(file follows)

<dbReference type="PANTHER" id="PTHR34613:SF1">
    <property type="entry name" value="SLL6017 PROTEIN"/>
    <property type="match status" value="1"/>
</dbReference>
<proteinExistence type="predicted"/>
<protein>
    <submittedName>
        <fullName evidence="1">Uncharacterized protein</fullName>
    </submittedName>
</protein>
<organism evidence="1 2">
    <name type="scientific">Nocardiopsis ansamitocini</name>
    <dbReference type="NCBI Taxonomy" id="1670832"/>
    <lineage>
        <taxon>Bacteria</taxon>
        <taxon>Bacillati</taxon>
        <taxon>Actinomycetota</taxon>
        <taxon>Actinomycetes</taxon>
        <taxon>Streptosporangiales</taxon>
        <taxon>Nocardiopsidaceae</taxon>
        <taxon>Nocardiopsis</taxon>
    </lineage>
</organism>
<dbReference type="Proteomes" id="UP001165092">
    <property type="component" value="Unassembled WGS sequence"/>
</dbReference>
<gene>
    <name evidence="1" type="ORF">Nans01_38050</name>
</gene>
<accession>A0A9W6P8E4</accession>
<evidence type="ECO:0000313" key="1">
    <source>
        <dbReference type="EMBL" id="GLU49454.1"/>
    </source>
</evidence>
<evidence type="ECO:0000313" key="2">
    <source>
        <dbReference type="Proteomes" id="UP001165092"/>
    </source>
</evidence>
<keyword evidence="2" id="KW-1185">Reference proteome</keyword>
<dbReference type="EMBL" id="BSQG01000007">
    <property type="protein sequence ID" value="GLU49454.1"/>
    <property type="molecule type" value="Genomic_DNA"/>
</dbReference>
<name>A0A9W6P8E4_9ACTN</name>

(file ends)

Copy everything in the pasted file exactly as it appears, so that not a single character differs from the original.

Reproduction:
<dbReference type="PANTHER" id="PTHR34613:SF1">
    <property type="entry name" value="SLL6017 PROTEIN"/>
    <property type="match status" value="1"/>
</dbReference>
<proteinExistence type="predicted"/>
<protein>
    <submittedName>
        <fullName evidence="1">Uncharacterized protein</fullName>
    </submittedName>
</protein>
<organism evidence="1 2">
    <name type="scientific">Nocardiopsis ansamitocini</name>
    <dbReference type="NCBI Taxonomy" id="1670832"/>
    <lineage>
        <taxon>Bacteria</taxon>
        <taxon>Bacillati</taxon>
        <taxon>Actinomycetota</taxon>
        <taxon>Actinomycetes</taxon>
        <taxon>Streptosporangiales</taxon>
        <taxon>Nocardiopsidaceae</taxon>
        <taxon>Nocardiopsis</taxon>
    </lineage>
</organism>
<dbReference type="Proteomes" id="UP001165092">
    <property type="component" value="Unassembled WGS sequence"/>
</dbReference>
<gene>
    <name evidence="1" type="ORF">Nans01_38050</name>
</gene>
<accession>A0A9W6P8E4</accession>
<evidence type="ECO:0000313" key="1">
    <source>
        <dbReference type="EMBL" id="GLU49454.1"/>
    </source>
</evidence>
<evidence type="ECO:0000313" key="2">
    <source>
        <dbReference type="Proteomes" id="UP001165092"/>
    </source>
</evidence>
<keyword evidence="2" id="KW-1185">Reference proteome</keyword>
<dbReference type="EMBL" id="BSQG01000007">
    <property type="protein sequence ID" value="GLU49454.1"/>
    <property type="molecule type" value="Genomic_DNA"/>
</dbReference>
<name>A0A9W6P8E4_9ACTN</name>